New Jersey lawyer focusing on special education law and employment law


Gavel resting on hundred dollar bills

Contingency Fee Enhancements in NJ

The New Jersey Supreme Court recently held that attorneys may continue to seek awards of contingency fee enhancements. This is significant becaus

Microwave oven on the table

Diabetes, Microwaves, and 504

I previously blogged about food allergies and special dietary needs in school. In that post, I discussed that when a student has special dietary

A scale with $40K on one side and $10K on the other.

Did Heller’s Attorneys Demand Reasonable Hourly Rates?

In keeping with my recent posts discussing attorney’s fees (see here, there, and over yonder), I will touch on District of Columbia v. Heller. This

Stack of one hundred dollar bills

Reversing a Fee Award

This is the third article about attorney’s fees and costs in special education matters. In the first article, I explained that a parent who prevails

Money Puzzle

Attorney’s Fees and Frivolous Lawsuits

Several weeks ago, I talked about reimbursement for attorney’s fees and costs in special education matters. I explained that if a parent files a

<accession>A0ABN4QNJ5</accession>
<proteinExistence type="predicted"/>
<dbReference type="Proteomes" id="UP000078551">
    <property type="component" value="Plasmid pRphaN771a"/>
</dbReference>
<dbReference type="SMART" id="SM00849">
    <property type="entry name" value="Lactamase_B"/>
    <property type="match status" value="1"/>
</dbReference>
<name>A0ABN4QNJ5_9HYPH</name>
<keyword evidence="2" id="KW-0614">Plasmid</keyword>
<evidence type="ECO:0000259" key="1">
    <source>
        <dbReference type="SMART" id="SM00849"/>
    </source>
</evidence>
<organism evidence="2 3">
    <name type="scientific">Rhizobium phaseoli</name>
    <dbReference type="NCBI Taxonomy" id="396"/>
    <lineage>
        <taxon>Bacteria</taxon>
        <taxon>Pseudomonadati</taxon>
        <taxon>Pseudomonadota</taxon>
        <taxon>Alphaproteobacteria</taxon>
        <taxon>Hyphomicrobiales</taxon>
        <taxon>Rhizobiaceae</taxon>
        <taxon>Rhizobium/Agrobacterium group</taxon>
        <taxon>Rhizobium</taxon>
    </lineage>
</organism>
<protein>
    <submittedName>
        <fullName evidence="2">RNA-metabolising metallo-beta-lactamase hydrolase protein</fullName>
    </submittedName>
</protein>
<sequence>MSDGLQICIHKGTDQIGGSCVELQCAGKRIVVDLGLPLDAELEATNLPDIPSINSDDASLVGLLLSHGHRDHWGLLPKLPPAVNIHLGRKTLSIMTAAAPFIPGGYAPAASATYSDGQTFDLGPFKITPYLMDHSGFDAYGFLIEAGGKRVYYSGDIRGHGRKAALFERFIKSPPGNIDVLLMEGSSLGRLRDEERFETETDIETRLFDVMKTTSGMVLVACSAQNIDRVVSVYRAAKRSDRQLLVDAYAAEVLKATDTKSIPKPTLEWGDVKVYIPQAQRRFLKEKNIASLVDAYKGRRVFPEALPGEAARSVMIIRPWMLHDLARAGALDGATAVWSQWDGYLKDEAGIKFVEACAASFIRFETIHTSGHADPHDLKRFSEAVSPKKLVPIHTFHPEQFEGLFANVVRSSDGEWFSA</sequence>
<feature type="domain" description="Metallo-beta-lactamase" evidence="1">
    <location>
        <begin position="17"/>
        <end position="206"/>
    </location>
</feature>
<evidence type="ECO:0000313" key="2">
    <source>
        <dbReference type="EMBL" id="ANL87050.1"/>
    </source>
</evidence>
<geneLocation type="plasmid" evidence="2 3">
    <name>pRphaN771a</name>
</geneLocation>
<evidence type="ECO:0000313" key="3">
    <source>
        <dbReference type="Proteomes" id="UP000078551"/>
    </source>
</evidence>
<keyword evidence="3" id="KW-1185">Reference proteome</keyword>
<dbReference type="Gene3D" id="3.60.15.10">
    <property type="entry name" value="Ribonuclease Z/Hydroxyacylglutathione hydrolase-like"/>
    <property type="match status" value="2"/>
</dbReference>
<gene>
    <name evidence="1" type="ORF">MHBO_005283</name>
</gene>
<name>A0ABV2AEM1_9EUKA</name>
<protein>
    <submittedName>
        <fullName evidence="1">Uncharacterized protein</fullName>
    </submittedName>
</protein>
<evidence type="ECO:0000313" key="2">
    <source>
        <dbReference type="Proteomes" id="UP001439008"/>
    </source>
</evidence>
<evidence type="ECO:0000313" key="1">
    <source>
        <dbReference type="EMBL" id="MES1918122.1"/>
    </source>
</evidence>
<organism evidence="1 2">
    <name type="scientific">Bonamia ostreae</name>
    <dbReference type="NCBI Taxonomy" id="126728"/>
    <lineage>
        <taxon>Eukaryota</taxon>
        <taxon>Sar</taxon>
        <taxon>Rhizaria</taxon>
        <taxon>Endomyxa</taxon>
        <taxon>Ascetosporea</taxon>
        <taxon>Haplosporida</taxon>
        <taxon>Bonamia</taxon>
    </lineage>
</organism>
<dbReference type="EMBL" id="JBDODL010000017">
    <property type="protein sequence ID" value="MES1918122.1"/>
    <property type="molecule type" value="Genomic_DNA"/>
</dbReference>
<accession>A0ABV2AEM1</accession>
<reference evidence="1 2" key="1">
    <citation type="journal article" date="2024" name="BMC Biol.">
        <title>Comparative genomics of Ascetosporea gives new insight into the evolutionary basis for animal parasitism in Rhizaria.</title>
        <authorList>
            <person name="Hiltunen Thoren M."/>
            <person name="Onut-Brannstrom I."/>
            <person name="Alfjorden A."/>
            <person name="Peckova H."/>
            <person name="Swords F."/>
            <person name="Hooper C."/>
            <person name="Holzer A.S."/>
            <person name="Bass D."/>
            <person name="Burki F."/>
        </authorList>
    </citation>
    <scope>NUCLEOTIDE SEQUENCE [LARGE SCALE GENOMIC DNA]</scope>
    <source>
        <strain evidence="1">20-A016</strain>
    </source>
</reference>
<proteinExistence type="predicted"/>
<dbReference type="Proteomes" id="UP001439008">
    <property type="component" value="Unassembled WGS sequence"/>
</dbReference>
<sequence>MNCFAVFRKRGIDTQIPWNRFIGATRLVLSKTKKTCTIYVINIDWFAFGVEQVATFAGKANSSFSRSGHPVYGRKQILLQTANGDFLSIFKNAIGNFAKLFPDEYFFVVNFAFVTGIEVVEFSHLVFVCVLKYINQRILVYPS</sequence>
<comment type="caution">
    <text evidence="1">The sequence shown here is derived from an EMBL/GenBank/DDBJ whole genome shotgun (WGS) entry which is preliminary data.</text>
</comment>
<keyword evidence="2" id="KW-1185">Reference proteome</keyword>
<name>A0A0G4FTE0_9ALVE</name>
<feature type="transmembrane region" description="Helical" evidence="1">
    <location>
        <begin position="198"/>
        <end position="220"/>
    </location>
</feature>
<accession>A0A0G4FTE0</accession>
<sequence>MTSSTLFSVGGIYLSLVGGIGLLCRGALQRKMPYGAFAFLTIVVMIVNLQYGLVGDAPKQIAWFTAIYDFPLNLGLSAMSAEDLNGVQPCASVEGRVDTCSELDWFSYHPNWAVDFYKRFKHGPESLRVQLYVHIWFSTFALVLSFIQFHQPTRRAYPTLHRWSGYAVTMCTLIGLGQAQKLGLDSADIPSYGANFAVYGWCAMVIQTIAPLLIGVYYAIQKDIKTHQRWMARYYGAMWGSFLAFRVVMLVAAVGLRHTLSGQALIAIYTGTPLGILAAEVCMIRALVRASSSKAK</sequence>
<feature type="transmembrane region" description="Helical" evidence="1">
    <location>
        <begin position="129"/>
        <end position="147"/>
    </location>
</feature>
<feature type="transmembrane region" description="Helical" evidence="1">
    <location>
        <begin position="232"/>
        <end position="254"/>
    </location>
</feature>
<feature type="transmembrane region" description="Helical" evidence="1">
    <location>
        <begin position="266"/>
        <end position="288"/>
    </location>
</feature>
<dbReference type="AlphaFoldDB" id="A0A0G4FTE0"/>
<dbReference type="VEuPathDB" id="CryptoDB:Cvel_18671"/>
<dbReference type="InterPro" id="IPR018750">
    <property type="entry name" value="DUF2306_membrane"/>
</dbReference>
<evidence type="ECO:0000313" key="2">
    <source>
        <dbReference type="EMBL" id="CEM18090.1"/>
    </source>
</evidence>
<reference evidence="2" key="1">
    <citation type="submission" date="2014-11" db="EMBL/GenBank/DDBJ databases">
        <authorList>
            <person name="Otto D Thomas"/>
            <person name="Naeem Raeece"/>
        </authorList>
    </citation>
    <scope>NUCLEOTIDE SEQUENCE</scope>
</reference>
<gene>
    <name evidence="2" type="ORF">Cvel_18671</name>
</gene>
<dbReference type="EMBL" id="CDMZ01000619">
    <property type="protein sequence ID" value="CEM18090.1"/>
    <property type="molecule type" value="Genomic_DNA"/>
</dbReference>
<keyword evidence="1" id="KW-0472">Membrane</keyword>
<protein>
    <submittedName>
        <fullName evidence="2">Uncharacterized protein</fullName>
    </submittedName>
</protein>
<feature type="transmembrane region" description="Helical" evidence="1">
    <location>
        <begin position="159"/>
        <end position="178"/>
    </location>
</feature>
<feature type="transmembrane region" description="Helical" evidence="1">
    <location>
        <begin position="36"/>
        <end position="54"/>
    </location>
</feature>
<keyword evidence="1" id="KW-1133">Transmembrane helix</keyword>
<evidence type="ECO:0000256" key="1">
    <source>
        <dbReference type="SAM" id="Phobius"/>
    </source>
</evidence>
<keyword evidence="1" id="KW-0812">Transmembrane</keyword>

Protect Your Credibility

Quick: What’s the most important quality that a parent should protect and defend when there is a disagreement with school personnel about specia

School Bus

The Forgotten Kids on the School Bus

Last week, a bus driver and a bus aide picked up a 4 year old child with disabilities in Jersey City, New Jersey, to be taken to an extended-year

Clock with Roman Numerals

Stay Put in Special Education Litigation

In special education litigation, “stay put” is among the most important safety procedural protections that parents have. The stay put

Taxi cabs in New York City

A Service Dog in the Car Trunk

This is a story that made waves in the service dog and pet lovers community last month: A cab driver in Colorado was called to pick up a blind

Thinking Like A Special Education Lawyer

Parents who have children with special needs often fall in two basic categories: those who can be objective and those who can’t. Parents who can’t b